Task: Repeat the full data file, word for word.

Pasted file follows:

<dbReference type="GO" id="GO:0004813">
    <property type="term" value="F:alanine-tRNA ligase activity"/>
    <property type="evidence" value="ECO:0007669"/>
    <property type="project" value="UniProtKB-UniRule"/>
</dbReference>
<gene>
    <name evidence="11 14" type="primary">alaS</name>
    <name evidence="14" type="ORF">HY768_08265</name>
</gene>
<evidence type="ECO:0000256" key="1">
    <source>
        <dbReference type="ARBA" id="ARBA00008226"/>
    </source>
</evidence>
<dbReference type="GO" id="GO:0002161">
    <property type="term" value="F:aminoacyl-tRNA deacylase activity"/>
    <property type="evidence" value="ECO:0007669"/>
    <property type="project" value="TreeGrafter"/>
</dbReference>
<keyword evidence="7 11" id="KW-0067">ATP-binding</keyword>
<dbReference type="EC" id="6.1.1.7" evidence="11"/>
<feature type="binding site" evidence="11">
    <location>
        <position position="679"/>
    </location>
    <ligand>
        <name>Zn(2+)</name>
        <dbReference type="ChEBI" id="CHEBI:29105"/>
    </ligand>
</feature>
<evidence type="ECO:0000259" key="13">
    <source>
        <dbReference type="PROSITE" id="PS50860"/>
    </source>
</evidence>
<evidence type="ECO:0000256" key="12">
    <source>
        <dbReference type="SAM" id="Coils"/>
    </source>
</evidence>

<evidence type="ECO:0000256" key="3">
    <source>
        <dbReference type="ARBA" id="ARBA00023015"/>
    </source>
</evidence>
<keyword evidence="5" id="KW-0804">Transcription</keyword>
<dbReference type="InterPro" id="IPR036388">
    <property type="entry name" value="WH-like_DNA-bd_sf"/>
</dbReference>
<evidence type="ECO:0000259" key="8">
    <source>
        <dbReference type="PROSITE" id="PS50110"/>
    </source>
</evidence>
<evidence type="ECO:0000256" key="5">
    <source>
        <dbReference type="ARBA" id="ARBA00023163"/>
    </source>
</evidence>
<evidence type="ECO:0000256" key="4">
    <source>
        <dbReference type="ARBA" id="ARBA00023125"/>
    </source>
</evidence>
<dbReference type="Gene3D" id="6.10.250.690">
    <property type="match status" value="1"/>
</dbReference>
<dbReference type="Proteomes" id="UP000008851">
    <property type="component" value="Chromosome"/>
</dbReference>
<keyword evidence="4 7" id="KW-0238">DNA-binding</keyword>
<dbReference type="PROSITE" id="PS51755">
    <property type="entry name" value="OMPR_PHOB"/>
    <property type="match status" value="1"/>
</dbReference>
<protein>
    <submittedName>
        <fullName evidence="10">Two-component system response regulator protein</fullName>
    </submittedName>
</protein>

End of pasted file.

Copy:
<dbReference type="GO" id="GO:0004813">
    <property type="term" value="F:alanine-tRNA ligase activity"/>
    <property type="evidence" value="ECO:0007669"/>
    <property type="project" value="UniProtKB-UniRule"/>
</dbReference>
<gene>
    <name evidence="11 14" type="primary">alaS</name>
    <name evidence="14" type="ORF">HY768_08265</name>
</gene>
<evidence type="ECO:0000256" key="1">
    <source>
        <dbReference type="ARBA" id="ARBA00008226"/>
    </source>
</evidence>
<dbReference type="GO" id="GO:0002161">
    <property type="term" value="F:aminoacyl-tRNA deacylase activity"/>
    <property type="evidence" value="ECO:0007669"/>
    <property type="project" value="TreeGrafter"/>
</dbReference>
<keyword evidence="7 11" id="KW-0067">ATP-binding</keyword>
<dbReference type="EC" id="6.1.1.7" evidence="11"/>
<feature type="binding site" evidence="11">
    <location>
        <position position="679"/>
    </location>
    <ligand>
        <name>Zn(2+)</name>
        <dbReference type="ChEBI" id="CHEBI:29105"/>
    </ligand>
</feature>
<evidence type="ECO:0000259" key="13">
    <source>
        <dbReference type="PROSITE" id="PS50860"/>
    </source>
</evidence>
<evidence type="ECO:0000256" key="12">
    <source>
        <dbReference type="SAM" id="Coils"/>
    </source>
</evidence>

<evidence type="ECO:0000256" key="3">
    <source>
        <dbReference type="ARBA" id="ARBA00023015"/>
    </source>
</evidence>
<keyword evidence="5" id="KW-0804">Transcription</keyword>
<dbReference type="InterPro" id="IPR036388">
    <property type="entry name" value="WH-like_DNA-bd_sf"/>
</dbReference>
<evidence type="ECO:0000259" key="8">
    <source>
        <dbReference type="PROSITE" id="PS50110"/>
    </source>
</evidence>
<evidence type="ECO:0000256" key="5">
    <source>
        <dbReference type="ARBA" id="ARBA00023163"/>
    </source>
</evidence>
<evidence type="ECO:0000256" key="4">
    <source>
        <dbReference type="ARBA" id="ARBA00023125"/>
    </source>
</evidence>
<dbReference type="Gene3D" id="6.10.250.690">
    <property type="match status" value="1"/>
</dbReference>
<dbReference type="Proteomes" id="UP000008851">
    <property type="component" value="Chromosome"/>
</dbReference>
<keyword evidence="4 7" id="KW-0238">DNA-binding</keyword>
<dbReference type="PROSITE" id="PS51755">
    <property type="entry name" value="OMPR_PHOB"/>
    <property type="match status" value="1"/>
</dbReference>
<protein>
    <submittedName>
        <fullName evidence="10">Two-component system response regulator protein</fullName>
    </submittedName>
</protein>